How Does Your Garden Grow
In recent years, Wilmot Gardens at the University of Florida sat in disrepair — until C. Craig Tisher, M.D., former dean of the UF College of Medicine, started eyeing the space. Now, Wilmot Gardens is not only a preserved green space on campus, it also hosts a horticultural therapy program.
The program’s mission is to improve lives through engaging with horticulture, and since its inception, the therapeutic horticulture program has served a variety of vulnerable populations, including veterans with spinal cord injuries and mental illness, stroke patients, cancer survivors, patients with end-stage renal disease and young adults with autism.
“The goal is that every participant has a sense of ownership over this space,” said Leah Diehl, director of the Wilmot Gardens therapeutic horticulture program.
The program is based on the belief that an active connection with plants and nature can be a restorative experience and have a profound effect on quality of life. Within a greenhouse and garden environment the program seeks to decrease stress and mental fatigue, boost self-esteem and self-efficacy and provide community, creativity and optimism. Program participation is also extended to caregivers in many groups.
During the movement disorders group, which meets weekly for an hour, attendees have either suffered a stroke, have Parkinson’s disease or are the caregiver of a person with a movement disorder. Some attendees use canes. Another is in a wheelchair. But they’re all in the greenhouse for the same reason: a weekly therapeutic horticulture session.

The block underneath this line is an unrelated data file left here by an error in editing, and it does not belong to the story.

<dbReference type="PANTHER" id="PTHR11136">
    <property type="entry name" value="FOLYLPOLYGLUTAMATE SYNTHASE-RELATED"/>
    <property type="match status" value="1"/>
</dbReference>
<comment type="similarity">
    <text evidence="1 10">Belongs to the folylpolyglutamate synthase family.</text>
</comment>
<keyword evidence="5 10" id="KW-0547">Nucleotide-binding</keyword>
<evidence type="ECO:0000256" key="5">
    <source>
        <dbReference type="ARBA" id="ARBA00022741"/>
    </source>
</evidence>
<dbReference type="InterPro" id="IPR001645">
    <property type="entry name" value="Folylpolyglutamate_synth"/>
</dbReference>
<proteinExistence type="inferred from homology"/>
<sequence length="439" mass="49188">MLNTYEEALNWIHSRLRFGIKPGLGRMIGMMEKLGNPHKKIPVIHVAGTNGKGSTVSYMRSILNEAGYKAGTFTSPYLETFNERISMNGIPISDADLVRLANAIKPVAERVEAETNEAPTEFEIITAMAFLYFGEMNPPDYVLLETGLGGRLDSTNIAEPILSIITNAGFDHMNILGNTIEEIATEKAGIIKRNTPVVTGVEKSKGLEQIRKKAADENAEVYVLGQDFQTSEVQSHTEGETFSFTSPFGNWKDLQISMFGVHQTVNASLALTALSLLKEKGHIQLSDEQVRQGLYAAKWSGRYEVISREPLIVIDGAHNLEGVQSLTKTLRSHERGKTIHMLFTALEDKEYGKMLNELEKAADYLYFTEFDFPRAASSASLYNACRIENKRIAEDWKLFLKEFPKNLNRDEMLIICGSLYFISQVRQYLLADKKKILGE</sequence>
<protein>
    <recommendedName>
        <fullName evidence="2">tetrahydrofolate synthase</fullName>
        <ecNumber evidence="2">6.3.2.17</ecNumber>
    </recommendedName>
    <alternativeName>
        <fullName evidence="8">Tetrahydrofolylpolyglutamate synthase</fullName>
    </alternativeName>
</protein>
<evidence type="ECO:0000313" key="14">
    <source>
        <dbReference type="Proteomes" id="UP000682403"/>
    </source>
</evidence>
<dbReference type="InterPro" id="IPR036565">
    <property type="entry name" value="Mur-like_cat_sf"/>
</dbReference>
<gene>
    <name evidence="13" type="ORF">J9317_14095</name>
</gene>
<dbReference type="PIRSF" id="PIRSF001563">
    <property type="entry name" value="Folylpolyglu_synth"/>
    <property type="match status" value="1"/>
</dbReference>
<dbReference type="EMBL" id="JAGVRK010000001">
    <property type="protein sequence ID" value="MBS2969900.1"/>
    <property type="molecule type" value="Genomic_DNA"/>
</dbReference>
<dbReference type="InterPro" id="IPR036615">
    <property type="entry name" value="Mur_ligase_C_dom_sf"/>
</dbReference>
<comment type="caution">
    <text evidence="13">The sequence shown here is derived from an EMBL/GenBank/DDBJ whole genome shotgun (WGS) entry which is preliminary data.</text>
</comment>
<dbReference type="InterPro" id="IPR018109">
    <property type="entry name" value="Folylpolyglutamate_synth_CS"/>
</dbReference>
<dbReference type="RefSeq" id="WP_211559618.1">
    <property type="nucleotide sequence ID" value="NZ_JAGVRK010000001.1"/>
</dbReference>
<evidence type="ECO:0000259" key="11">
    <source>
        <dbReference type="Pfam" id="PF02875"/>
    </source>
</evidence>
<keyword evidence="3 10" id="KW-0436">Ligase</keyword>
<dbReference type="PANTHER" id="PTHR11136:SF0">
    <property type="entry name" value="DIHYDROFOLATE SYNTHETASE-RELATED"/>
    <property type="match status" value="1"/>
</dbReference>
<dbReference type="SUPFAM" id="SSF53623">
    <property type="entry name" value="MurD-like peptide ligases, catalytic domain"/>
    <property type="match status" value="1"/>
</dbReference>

“It makes for a comfortable atmosphere — and not all atmospheres are comfortable when you have Parkinson’s,” said Pat Mitchell, whose husband, Tom, has Parkinson’s disease. “It’s really calm in here. It’s just a very happy, peaceful building.”
The undisturbed ambiance of the Wilmot Gardens greenhouse also provides an ideal environment for individuals with autism spectrum disorder.
“Individuals with autism experience sensory reactivity. They can have a reaction to sensory stimuli, like noise,” said Ann-Marie Orlando, Ph.D., a research assistant professor with the Center for Autism and Related Disabilities. “The greenhouse is a place where it’s quiet, and it feels a little protected.”
The Wilmot Gardens therapeutic horticulture program received a $25,000 grant from the Walmart Foundation in September to fund new programming for individuals with autism spectrum disorder.
The initiative creates job readiness for those with autism spectrum disorder by using therapeutic horticulture as a basis for learning communication skills, working on a schedule and completing tasks.
“This is an important part of self-efficacy,” Diehl said. “Their work is meaningful, and it’s something society values.”
The program schedule will be updated each semester. Enrollment is open throughout the semester for most groups and attendance at all sessions is not required to participate. Patients are encouraged to inquire about joining the programs at any time.